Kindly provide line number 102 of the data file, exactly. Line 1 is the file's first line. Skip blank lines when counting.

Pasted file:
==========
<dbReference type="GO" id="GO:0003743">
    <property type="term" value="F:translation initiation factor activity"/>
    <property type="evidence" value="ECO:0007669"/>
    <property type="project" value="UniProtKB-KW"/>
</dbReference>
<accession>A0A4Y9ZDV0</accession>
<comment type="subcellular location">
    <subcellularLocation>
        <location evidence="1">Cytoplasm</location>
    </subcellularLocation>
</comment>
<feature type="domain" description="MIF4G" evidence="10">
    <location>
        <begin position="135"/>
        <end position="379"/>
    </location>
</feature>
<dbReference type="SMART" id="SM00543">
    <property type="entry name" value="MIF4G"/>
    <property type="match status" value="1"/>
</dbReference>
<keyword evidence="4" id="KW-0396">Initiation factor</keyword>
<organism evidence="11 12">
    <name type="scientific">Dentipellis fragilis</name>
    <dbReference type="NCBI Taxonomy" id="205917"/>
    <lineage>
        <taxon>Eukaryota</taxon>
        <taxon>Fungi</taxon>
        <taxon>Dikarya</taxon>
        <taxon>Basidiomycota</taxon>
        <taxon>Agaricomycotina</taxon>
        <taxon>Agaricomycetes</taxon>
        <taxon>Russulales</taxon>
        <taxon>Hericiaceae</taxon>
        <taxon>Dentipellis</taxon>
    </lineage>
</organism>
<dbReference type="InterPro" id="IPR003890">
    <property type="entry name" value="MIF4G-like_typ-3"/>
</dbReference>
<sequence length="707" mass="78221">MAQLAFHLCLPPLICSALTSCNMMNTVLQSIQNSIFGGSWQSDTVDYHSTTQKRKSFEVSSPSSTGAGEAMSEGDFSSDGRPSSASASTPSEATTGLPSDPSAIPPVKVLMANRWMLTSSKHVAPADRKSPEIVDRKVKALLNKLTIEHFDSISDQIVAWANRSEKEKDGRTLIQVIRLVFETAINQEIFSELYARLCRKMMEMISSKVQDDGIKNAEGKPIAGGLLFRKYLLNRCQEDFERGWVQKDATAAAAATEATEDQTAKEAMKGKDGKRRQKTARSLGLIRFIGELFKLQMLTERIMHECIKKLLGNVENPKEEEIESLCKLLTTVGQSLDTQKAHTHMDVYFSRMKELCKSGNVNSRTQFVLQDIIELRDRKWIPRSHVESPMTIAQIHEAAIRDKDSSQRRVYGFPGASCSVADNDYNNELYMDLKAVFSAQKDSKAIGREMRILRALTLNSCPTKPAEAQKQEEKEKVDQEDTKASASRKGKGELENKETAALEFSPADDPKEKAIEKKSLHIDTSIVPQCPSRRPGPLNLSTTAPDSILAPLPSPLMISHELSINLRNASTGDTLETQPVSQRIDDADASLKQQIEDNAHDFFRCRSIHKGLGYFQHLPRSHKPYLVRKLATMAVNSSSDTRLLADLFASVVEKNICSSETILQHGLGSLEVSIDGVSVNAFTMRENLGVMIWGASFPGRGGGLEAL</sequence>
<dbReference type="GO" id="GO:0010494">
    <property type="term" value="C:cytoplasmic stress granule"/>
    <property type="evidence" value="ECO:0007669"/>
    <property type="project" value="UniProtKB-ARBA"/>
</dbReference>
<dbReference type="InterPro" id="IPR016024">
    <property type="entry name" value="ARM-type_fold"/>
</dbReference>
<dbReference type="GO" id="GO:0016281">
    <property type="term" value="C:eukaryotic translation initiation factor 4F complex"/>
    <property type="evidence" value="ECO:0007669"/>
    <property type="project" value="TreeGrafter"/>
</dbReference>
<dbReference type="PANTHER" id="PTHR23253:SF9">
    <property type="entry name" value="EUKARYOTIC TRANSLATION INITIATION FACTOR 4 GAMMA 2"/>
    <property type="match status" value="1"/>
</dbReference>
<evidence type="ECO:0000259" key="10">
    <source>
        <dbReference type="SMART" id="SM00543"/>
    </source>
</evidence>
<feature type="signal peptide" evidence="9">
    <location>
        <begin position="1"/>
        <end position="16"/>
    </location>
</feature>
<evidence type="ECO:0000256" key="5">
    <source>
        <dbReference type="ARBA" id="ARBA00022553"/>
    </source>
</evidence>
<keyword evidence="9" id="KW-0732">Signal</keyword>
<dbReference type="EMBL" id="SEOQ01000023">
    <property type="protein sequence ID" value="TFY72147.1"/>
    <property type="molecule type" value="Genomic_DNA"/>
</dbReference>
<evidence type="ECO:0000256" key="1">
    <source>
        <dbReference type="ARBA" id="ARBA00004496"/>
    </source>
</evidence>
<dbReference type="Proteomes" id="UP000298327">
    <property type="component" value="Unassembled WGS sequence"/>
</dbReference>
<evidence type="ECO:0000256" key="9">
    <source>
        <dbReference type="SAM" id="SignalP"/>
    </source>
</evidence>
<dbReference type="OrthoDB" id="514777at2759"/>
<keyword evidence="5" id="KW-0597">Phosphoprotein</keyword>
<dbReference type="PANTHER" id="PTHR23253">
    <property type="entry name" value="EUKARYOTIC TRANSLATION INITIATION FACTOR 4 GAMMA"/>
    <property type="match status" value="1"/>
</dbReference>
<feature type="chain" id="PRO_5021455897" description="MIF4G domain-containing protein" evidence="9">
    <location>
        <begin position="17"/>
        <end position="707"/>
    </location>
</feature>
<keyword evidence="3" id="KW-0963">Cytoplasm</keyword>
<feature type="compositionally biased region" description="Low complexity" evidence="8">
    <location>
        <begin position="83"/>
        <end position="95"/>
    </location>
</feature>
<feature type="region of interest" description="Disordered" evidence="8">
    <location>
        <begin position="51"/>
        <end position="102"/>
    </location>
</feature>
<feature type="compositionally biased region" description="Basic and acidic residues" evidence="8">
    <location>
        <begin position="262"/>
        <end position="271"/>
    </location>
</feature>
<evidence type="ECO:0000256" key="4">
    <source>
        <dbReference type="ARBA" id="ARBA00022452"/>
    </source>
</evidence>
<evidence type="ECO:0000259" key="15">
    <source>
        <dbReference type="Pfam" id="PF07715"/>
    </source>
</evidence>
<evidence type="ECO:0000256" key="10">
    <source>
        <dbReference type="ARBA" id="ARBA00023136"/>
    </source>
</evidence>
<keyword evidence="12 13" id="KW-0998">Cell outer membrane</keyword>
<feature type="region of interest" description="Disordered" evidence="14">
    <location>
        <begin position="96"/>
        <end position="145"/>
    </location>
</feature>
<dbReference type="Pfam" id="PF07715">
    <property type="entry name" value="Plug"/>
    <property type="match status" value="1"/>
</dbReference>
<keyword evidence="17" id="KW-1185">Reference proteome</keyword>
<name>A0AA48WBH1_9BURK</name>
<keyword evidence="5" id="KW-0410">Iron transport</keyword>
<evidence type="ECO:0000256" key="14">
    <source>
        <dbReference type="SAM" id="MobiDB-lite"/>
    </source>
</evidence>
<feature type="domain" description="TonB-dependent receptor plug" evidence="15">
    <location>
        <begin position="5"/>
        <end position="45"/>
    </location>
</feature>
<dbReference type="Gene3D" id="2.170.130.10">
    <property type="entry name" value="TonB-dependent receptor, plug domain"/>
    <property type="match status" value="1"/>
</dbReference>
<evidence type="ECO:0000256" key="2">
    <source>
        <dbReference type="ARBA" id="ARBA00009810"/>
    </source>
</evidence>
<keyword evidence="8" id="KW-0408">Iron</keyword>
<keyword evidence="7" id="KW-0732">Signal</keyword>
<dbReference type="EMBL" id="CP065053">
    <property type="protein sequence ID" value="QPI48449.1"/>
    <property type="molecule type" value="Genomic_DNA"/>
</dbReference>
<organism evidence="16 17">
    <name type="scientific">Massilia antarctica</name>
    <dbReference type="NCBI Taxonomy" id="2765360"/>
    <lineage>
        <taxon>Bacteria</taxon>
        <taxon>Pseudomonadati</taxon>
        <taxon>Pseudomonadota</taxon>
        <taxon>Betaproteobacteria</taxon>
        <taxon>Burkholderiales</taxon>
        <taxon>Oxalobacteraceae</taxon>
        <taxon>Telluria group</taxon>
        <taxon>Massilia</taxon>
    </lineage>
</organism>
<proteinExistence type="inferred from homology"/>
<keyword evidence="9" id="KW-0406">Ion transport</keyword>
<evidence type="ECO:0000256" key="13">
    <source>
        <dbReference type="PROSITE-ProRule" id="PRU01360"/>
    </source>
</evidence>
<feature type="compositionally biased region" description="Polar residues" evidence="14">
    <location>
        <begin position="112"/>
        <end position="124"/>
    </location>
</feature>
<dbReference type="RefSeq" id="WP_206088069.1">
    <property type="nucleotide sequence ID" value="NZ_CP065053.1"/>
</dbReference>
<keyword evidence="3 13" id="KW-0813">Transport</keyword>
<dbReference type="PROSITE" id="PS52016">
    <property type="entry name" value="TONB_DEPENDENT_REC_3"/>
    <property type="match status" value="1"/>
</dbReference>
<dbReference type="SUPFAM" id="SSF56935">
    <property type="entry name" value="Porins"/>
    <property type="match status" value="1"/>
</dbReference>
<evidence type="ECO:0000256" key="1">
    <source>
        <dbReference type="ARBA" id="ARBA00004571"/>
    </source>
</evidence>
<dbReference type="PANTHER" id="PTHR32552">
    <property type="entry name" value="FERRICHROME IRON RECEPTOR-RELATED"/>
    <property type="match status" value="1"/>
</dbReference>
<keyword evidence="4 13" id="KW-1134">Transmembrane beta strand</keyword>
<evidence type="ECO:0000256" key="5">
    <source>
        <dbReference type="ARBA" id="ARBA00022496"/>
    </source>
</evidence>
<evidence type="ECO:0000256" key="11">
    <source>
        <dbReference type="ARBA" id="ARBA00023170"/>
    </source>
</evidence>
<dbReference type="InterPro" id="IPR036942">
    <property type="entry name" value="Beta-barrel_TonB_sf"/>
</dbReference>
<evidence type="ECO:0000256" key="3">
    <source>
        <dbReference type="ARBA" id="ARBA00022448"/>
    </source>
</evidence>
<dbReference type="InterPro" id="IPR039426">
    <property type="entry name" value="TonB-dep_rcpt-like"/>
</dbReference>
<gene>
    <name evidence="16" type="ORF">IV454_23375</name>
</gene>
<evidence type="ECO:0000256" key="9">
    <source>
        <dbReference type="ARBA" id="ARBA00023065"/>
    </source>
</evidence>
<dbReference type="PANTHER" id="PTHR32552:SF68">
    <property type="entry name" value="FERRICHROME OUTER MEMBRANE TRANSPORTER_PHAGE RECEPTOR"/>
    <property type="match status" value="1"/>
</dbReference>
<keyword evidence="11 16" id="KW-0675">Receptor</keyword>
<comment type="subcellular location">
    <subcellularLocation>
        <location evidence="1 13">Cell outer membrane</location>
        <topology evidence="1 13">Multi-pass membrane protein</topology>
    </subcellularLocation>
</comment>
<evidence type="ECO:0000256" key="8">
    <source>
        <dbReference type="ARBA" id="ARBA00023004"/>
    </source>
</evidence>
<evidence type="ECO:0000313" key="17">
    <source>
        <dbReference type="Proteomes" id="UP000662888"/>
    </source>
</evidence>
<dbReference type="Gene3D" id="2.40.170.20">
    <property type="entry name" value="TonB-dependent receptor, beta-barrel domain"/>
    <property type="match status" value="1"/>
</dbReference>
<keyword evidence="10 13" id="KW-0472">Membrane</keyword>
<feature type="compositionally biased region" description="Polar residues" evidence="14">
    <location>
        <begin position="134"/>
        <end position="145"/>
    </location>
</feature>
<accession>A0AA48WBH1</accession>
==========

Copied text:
        <end position="707"/>